The chuck accepts 1” driver bits for very close-quarters fastening (although it won’t lock them in).
The impact driver in action
My current testing battleground is an old farmhouse I’m renovating in Western PA. I charged the 1.5 Ah batteries ahead of time, which took roughly 30 minutes each, and brought along some 6” Timberlok screws. The driver is VERY light and compact—3 pounds with the battery, roughly 5” long. I was very skeptical of how well something that small and light could do against a 6” screw, but I lined it up, without pre-drilling, against four 2X4 studs, and let ‘er rip.
After going easily through the first stud, the resistance was enough to trigger the impact feature (you’ll know right away when this happens—a fairly loud, rapid hammering noise will shatter the tranquility of your serene work environment). At that point, I just watched that 6” screw quickly, steadily disappear through those four studs, and actually buried the head about ¼” in before I let go of the trigger. DAMN!! I was so impressed, I had to try it again, and ended up burying 5 more in the same effortless fashion. I then removed them all—aside from that being part of the test, they’re a buck apiece! I then used the DeWalt for the rest of the afternoon, as I firred out a very uneven ceiling with 2X4’s and 3” construction-grade screws.
My impressions from a day of use? WOW! How did I not know what a fantastic tool an impact driver was? What an improvement from using a drill-driver for this sort of work. Often, when driving screws with a drill-driver, they’ll cam out and you end up stripping the head (and who wants a stripped head). The rotary impact motion on THIS tool tends to keep the bit firmly in place, with almost no pressure required.
The ¼” hex shank chuck works great—just push the bit in and it locks in place; push the button underneath it to remove the bit. You can quickly swap out driver bits or hex-shank drill bits. There are three LED lights surrounding the chuck, giving the drill a little Star Wars vibe as it focuses the light right on your target. They also stay on for 20 seconds so you can admire your handiwork, if you’re so inclined. After holding the driver overhead all afternoon, I was a far happier camper than I would have been had I been holding up my 4.8 pound Hitachi drill-driver. As for battery power, I expected the smaller 1.5 Ah battery to fall short, but it went all day, and still had two of its three bars lit on the battery gauge (a handy feature, by the way, to check remaining charge before climbing a ladder or burrowing into a crawl space). The brushless technology helps greatly in extending battery life.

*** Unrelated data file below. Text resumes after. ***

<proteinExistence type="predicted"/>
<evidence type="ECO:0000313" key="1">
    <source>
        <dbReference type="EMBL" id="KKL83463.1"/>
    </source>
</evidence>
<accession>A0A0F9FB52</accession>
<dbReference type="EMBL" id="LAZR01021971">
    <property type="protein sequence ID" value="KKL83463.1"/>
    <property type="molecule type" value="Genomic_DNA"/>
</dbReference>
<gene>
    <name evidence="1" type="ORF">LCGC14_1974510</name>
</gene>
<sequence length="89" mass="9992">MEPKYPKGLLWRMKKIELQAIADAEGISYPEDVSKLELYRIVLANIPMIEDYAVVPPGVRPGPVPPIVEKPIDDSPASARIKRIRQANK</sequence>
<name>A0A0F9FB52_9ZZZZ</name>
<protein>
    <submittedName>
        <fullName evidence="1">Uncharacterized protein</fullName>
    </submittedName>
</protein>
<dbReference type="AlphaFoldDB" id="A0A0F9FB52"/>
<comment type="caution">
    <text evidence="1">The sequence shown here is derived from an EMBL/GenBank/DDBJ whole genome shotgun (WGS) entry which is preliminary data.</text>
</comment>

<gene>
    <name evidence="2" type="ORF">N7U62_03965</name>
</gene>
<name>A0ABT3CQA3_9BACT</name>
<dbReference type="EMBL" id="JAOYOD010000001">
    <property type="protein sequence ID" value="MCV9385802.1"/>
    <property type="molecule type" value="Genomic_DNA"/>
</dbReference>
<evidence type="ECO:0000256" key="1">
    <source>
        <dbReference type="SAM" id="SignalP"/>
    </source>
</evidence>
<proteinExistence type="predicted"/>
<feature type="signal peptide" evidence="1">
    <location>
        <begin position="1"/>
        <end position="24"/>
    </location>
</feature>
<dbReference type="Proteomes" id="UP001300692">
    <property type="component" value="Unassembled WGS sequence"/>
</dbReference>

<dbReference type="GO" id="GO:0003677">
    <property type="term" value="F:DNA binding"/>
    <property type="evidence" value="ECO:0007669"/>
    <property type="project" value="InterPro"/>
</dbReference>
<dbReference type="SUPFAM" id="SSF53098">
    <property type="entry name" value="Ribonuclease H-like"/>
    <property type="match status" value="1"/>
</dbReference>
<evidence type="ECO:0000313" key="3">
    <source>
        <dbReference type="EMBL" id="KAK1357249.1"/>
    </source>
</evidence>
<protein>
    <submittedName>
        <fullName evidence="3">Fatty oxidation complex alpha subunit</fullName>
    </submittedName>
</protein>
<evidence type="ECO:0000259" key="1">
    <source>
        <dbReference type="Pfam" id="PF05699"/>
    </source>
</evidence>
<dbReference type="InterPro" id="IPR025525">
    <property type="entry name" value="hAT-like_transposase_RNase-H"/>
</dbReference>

Bottom line—this tool just took me from “What’s an impact driver?” to “I ALWAYS have my impact driver along!”. With each fastener I drive, I’m STILL impressed at the ease and speed this tool provides, and that something so small and light can produce the results this Dewalt does. This tool would be a welcome addition to the toolbox of any rough or finish carpenter and is a must-have for HVAC installers, electricians, deck builders, plumbers, and anyone who has a lot of fasteners to install. I highly recommend you find someone who has one and try it out (if you can pry it out of their hands!), or just go out and buy the DEWALT DCF895C2 20-Volt MAX Lithium Ion Brushless 3-Speed 1/4-Inch Impact Driver for around $235 from Amazon — I promise it will have a HUGE impact on the way you work.